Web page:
Pandora, iHeartMeda must pay higher Webcasting Royalties
Internet radio stations Pandora and iHeartMedia must pay more royalties, the U.S. Copyright Royalty Board just announced.
They have to pay right-holders 17 cents per 100 streams from between 2016 and 2020.
Pandora which had been paying 14 cents per 100 streams for its free, ad-supported service and sought a rate of 11 cents. iHeartMedia suggested 5 cents. Sound Exchange, which represents record labels and artists, wanted 25-29 cents.
Internet radio accounted for 12% of U.S. music sales in the first half of the year, according to the Recording Industry Association of America. Oakland-based Pandora has 80 million listeners.
Pandora shares went up 13% immediately after the decision was made public. Analysts explained this was so because the market had expected a higher royalty rise. “Any number under 20 was good for the company,” an analyst told Bloomberg. The new rate will now cost Pandora an extra $20 million, not the $100 million it could have been stuck with.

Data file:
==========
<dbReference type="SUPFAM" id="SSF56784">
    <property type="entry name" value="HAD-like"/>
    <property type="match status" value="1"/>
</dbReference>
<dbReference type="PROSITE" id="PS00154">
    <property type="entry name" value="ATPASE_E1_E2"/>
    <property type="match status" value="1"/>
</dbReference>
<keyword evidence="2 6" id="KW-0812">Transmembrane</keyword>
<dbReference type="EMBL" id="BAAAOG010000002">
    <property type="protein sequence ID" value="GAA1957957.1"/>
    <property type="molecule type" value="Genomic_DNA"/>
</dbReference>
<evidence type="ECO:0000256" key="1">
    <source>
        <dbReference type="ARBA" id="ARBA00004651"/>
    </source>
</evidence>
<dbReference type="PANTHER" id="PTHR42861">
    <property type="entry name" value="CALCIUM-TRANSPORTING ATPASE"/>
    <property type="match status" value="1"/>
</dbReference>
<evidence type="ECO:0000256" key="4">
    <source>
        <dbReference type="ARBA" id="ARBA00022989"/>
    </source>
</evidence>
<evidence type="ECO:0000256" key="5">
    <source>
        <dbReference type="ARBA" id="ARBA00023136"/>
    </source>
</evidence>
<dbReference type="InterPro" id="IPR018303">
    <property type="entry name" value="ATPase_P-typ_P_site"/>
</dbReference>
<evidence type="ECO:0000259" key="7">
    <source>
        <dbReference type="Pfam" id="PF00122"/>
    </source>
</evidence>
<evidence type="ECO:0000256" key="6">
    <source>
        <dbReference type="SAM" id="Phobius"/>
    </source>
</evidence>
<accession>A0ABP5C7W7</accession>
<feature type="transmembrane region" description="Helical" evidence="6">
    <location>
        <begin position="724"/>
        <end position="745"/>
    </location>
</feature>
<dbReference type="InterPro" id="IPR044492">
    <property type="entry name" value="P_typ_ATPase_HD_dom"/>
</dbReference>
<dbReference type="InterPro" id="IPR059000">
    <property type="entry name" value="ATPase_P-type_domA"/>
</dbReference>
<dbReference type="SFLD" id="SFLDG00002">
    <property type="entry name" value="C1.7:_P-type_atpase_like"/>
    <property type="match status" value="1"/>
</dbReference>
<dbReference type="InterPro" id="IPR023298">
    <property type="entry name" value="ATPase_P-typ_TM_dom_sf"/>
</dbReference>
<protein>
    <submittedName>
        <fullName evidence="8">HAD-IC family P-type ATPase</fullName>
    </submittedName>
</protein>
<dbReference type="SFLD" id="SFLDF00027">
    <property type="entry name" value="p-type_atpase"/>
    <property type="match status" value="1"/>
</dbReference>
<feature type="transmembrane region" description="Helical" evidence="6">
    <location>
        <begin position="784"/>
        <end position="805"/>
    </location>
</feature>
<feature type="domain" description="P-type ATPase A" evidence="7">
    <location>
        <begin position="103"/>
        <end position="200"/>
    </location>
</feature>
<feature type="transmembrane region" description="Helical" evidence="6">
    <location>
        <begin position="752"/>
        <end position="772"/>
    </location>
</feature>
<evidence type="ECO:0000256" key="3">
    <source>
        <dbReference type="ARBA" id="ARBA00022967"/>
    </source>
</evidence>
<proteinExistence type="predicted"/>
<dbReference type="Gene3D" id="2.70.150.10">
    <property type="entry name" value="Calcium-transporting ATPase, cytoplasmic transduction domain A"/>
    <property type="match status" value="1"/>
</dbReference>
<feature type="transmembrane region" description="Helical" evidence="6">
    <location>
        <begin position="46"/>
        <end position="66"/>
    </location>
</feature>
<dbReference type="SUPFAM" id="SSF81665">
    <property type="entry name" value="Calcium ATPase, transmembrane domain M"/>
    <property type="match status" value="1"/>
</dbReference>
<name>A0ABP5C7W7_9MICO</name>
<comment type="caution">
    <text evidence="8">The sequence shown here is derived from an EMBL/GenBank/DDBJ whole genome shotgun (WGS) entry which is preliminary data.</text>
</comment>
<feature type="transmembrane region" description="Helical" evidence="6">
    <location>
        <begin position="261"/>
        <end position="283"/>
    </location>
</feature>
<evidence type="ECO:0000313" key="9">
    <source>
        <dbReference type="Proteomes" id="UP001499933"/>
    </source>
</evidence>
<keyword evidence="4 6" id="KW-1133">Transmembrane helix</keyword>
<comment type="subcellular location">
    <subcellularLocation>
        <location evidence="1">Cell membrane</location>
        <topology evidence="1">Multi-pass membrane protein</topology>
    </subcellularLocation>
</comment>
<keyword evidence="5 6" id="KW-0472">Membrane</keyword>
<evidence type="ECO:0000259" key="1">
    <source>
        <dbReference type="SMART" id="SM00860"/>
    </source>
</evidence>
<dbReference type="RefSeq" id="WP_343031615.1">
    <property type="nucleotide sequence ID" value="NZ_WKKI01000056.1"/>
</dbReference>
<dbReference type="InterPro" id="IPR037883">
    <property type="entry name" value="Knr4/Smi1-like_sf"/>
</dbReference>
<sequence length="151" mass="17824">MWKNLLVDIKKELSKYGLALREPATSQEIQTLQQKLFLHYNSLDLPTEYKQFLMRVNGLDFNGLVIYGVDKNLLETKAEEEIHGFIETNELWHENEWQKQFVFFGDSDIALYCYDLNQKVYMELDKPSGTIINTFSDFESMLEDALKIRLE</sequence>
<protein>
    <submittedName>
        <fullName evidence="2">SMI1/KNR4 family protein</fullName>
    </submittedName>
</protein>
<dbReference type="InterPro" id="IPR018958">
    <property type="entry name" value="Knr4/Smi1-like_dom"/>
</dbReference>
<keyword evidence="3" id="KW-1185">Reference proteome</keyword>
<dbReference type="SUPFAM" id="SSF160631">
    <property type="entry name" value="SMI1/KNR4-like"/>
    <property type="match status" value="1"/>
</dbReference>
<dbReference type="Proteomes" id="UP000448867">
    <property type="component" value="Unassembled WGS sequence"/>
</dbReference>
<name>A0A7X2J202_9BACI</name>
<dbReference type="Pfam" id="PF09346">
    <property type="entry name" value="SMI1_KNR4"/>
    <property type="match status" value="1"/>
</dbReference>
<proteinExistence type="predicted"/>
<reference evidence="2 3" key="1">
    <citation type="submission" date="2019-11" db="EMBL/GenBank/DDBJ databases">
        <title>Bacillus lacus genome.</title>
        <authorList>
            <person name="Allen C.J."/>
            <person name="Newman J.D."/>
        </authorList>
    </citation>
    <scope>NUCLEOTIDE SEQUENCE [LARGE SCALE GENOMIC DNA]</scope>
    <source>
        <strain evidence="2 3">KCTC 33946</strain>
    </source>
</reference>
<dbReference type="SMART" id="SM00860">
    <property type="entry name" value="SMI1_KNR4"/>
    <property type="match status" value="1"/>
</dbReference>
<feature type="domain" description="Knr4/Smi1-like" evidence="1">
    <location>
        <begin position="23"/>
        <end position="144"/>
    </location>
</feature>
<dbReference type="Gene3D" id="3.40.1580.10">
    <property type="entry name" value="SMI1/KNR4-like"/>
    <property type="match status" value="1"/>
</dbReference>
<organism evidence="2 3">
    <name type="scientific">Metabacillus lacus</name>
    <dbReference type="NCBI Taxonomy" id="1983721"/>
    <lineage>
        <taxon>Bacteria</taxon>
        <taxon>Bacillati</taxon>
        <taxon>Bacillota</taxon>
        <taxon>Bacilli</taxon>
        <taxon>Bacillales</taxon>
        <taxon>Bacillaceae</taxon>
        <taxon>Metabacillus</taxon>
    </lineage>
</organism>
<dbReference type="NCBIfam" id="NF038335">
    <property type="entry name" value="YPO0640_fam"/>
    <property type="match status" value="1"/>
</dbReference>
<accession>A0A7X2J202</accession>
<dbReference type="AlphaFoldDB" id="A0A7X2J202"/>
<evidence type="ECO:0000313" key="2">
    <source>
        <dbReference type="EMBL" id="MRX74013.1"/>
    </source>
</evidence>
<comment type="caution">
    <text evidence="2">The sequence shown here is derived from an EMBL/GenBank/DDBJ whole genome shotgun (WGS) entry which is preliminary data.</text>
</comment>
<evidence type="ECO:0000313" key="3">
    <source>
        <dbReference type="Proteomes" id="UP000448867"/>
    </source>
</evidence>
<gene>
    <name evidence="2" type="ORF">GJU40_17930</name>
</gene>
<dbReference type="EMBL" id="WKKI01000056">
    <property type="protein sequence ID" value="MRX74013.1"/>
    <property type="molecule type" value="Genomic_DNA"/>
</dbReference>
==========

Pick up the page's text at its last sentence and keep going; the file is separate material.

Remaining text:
The higher rate, surprisingly enough, also opens the doors for more negotiation with the music industry. The Copyright Royalty Board ruling “was the last big impediment to that next-level conversation,” Pandora Chief Financial Officer Mike Herring said last week, before the ruling. “You’ll see a lot of new things come out of Pandora in the new year.”
As reported previously in TMN, Pandora is fostering closer ties with record labels so it can licence more content from them. This will help it expand to more countries than the US, Australia and New Zealand in which it operates. Like streaming services as Spotify, Apple Music and TIDAL, Pandora now has to strike direct licensing deals with the record companies.
The Copyright Royalty Board decision would drastically affect Pandora’s future profitability. Since going public in 2011, it has not turned profit and paid $400 million (or 44% of its revenue) to play sound recordings last year. It’s now facing new competition from the likes of Apple Music which has clearly taken some of its audience.